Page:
Identification of Humpback Whales

Each whale has a unique pattern on the underside of its tail fluke, which can be used as a fingerprint, allowing researchers to identify individual whales.  In the years that we have been living among these whales, we have learned that each whale, like our species, are clearly distinct individuals; and that their uniqueness extends beyond their distinguishing fluke patterns shown in the subsequent photographs.  Our hope is that this catalogue is a first step towards discovering and appreciating the individual personas of these magnificent humpback whales.

The Naming System

The resident humpback whales in our catalogue are organized according to identification numbers beginning with one of three prefixes: BCX, BCY, or BCZ.  The letters “BC” refer to the province of British Columbia or CS for Caamano Sound, and the letters X, Y, and Z, provide a general indication of the darkness of the fluke, so that a BCX fluke is mostly dark, a BCY fluke is about half-covered in white markings, and a BCZ fluke is mostly white.

The local nicknames, found at the top right of each identification shot, were given by Janie, Hermann, students of Hartley Bay, research assistants and those that have sponsored a whale.

What To Look For

Knowing what to look for in a fluke is the key to identifying an individual whale.  After seeing the general coloration of the fluke from dark to light, you can narrow it down to the BCX, BCY, or BCZ range, the next step is to observe distinguishing characteristics.

  • Large scars or wounds in the fluke profile (the unfortunate causes of these deformations, such as propeller strikes or rake marks from Bigg’s transient orca attacks, make identification quick and easy)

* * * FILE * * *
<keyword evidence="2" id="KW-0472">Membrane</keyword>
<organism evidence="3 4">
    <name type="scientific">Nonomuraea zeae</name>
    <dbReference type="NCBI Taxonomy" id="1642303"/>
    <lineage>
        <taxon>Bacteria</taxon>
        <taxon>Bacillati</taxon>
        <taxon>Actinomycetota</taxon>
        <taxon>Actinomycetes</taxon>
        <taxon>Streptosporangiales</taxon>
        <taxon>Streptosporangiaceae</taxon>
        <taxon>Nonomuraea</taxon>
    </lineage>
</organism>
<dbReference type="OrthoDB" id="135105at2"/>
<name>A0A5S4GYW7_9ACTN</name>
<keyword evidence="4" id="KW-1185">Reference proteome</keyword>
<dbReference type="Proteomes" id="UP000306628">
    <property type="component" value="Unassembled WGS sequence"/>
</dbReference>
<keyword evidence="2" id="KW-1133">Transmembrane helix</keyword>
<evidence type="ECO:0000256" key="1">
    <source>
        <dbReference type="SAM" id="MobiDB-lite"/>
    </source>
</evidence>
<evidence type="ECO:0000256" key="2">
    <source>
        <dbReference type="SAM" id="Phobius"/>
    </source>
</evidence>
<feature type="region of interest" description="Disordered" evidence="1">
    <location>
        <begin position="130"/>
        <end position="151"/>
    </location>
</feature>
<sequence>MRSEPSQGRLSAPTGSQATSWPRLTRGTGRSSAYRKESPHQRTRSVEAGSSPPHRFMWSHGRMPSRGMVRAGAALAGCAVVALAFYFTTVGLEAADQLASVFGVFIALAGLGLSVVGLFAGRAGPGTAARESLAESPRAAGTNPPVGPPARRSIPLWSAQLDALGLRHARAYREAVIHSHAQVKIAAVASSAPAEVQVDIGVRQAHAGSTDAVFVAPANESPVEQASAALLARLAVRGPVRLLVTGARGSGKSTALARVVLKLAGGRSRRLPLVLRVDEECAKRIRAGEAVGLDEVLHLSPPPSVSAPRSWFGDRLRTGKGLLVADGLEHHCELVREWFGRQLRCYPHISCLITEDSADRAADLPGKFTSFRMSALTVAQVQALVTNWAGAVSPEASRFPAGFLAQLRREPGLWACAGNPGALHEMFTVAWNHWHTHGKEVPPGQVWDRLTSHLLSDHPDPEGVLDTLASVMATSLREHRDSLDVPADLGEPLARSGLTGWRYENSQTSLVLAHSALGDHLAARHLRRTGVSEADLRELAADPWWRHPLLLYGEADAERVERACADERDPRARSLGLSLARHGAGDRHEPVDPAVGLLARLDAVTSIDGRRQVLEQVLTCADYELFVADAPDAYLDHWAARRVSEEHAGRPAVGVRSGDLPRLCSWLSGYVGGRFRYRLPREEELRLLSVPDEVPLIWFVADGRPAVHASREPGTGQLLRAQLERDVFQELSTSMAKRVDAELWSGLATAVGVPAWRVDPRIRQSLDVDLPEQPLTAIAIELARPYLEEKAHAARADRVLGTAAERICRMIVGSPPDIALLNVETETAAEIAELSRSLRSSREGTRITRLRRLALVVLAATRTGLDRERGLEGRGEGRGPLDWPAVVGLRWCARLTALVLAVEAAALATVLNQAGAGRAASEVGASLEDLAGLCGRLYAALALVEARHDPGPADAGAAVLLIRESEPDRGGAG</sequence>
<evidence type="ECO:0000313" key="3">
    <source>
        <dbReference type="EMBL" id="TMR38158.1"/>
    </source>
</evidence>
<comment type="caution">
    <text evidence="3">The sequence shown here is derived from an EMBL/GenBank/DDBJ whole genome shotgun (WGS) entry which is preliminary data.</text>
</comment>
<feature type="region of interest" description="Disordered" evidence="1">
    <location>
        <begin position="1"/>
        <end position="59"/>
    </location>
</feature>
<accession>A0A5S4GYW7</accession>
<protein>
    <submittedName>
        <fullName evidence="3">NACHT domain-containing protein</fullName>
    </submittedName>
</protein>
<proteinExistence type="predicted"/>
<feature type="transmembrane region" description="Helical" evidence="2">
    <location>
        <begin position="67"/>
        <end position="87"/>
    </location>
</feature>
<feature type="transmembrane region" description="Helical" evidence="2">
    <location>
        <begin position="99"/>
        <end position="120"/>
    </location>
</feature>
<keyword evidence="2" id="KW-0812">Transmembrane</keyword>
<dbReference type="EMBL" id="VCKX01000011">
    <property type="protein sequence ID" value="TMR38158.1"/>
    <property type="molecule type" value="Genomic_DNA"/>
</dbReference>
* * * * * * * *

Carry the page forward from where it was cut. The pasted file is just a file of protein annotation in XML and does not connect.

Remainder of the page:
• Notable markings on the fluke – Are there many circular barnacle scars? Do the markings show any recognizable shapes?

  • The trailing edge of the fluke – Are there any large divots? Is it generally smooth or very rough?

  • The general fluke shape – Are its tips pointed, rounded, or curled? Are there large aggregations of barnacles on the tips?

Canadian Pacific Humpback Collaboration

Through the CPHC, we are collaborating on a coast-wide scale with humpback whale research groups to build a comprehensive humpback whale identification catalogue that incorporates all known humpbacks in BC. for humpback whales in collaboration with The CPHC catalogues Humpback Whales off the coast of British Columbia.

The centralized catalogue and database of individual Humpbacks enable understanding of the whales’ habitat use, behaviours, population size and structure, life histories, and the impacts of threats like vessel strike and entanglement.

Fisheries and Oceans Canada (DFO) maintained a province-wide catalogue of Humpback Whales off Canada’s Pacific Coast up to 2010. Members of the CPHC were among those who contributed data to DFO and ensured cataloguing of Humpbacks continued beyond 2010. The CPHC has retained DFO’s alphanumeric system of assigning Humpback Whale catalogue names e.g. BCY0710.

The efforts of the CPHC have informed research beyond British Columbia, including the reassessment of North Pacific Humpbacks by the Committee on the Status of Endangered Wildlife in Canada (COSEWIC).

Additional members of the Collaboration are the Marine Education and Research Society (coordinators of the CPHC), Pacific WildLife Foundation, North Coast Cetacean Research Initiative – Ocean Wise Conservation Association, Humpback Whales of the Salish Sea, Keta Coastal Conservation, and Whales of Clayoquot and Barkley. The efforts of the CPHC are supported by DFO.